Star Trek hits warp speed with a sequel that soars
Star Trek Into Darkness answers a burning question for fans of the franchise: What does James Tiberius Kirk do in his off-hours?
How about frolicking in bed with alien twin sisters - sisters with long, devilish tails?
If you blink, you'll miss the moment, but it's part of the reason J.J. Abrams' sequel to his 2009 Star Trek reboot is so much fun. Sure, intergalactic doom is imminent, and sure, the USS Enterprise's bulkhead will be breached, its warp-control crippled, its snappy crew tossed this way and that in the face of Klingon assaults, but the guy at the helm, Captain Kirk - and Captain Abrams, back as director and producer - knows how to have a good time.
It says something about Star Trek's place in the pop-cult firmament that, after just one feature, this new cast of Starfleet officers seems so familiar, their return to the big screen (and even bigger IMAX screens) so welcome. Chris Pine, blue eyes beaming insubordinately, fits comfortably into the role of Kirk, who finds himself in a bad place (no, not that ménage à trois) as Into Darkness gets rolling. He has violated the Prime Directive, and lied about it on an official Starfleet report. The admiralty has no choice but to relieve Kirk of his command. And so, for a time, Kirk is in the doghouse - a 23d century doghouse. Earth looks like it does now, if you happen to live in downtown Dubai. Towering spires shoot above the cityscapes. Terrorism is still rampant: In a scene remindful of the latest Bond film, Skyfall, in which MI6 headquarters becomes the site of an embarrassing, explosive siege, Starfleet's shimmering skycraper is compromised by bombs and gunships.
In fact, civilization hasn't advanced all that much. The military is still using drones - and people are still debating the ethics of killing people (and other life forms) by remote control.
But there's nothing remotely controlled about Star Trek Into Darkness' screenplay, and the way Abrams & Co. deliver it. From the breakneck prologue, on a "class M" volcanic planet inhabited by a primitive, chalk-faced tribe, to the third-act space walk that finds Kirk rocketing through the blackness in a streamlined silver suit, the action is exhilarating, the effects spectacular - and spectacularly realized.
Inevitably, there must be a power-mad villain (or two), but unlike Iron Man 3's bad guys and most other movie malevolents, this one (or two) is accorded some respect. Benedict Cumberbatch, the British thespian with the name out of Dickens, is John Harrison, a man with an agenda - and an arsenal of mysterious 300-year-old torpedos. The actor brings his theater-trained gravitas to the proceedings.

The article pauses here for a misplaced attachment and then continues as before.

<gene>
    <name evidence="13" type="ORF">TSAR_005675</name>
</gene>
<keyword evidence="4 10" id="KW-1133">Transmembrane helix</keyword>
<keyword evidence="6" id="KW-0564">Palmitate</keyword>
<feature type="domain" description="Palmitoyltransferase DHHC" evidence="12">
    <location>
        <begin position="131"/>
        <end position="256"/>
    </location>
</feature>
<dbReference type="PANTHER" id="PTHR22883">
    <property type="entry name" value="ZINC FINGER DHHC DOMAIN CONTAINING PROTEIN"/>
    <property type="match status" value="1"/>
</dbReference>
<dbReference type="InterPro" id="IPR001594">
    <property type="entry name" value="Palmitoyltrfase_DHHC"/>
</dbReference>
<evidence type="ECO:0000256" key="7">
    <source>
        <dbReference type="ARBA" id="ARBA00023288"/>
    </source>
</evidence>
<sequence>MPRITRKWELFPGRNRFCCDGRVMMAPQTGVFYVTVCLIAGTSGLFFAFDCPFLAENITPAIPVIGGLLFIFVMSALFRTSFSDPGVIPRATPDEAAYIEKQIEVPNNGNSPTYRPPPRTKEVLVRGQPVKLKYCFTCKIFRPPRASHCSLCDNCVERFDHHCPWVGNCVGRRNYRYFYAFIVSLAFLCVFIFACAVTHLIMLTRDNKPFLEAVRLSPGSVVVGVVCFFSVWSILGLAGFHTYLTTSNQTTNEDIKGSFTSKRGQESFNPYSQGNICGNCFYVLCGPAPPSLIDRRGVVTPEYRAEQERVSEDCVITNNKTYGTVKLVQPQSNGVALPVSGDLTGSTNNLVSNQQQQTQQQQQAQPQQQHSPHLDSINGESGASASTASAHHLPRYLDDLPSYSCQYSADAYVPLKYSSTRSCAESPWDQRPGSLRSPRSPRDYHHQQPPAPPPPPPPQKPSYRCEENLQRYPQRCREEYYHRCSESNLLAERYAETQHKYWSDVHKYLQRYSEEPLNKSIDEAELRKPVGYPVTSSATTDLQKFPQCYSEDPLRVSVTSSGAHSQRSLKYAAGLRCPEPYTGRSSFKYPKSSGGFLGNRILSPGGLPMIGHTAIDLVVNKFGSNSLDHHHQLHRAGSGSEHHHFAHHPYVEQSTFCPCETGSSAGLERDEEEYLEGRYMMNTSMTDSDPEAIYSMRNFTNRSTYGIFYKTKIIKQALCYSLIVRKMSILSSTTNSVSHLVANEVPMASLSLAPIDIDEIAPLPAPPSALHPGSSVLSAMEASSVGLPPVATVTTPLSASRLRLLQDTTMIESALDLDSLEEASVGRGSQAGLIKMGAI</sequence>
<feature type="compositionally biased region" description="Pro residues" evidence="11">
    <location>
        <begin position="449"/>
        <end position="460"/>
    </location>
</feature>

Also new to Abrams' Star Trek: Alice Eve as the Enterprise's visiting Science Officer Carol Marcus, and Peter Weller as Robocop, I mean, as a top Starfleet commander bent on putting those hoary old enemy Klingons in their place, no matter the price.
And running around the bridge - and the engine room, the transporter room, the medical bay - are the rebooted incarnations of Bones, Scotty, Sulu, and Chekov, played respectively by Karl Urban (with urgency), Simon Pegg (with comic urgency), John Cho (with helmsman-like efficiency), and Anton Yeltsin (with boyish pluck).
Zachary Quinto is back as Spock, the half-human/half-Vulcan First Officer. Ruled by logic, he's the analytical opposite to Kirk's hotheaded frat boy. And he's apparently reached a crisis point in his relationship with the ship's beautiful communications officer, Uhura (Zoe Saldana).
"Oh my God, are you guys fighting?" Kirk asks the brooding duo. "What is that even like?"
And so Star Trek Into Darkness is about old friends flying off into the final frontier, bickering and bruised but still boldly going where no man has gone before.
And no Vulcan, no Tribble (the little furballs are back), and no alien twin sisters with devil tails, either.
Star Trek Into Darkness ***1/2 (out of four stars)
Directed by J.J. Abrams. With Chris Pine, Zachary Quinto, Zoe Saldana, and Benedict Cumberbatch. Distributed by Paramount Pictures.
Running time: 1 hour, 52 mins.
Parent's guide: PG-13 (violence, interspecies sex, adult themes)
Playing at: area theaters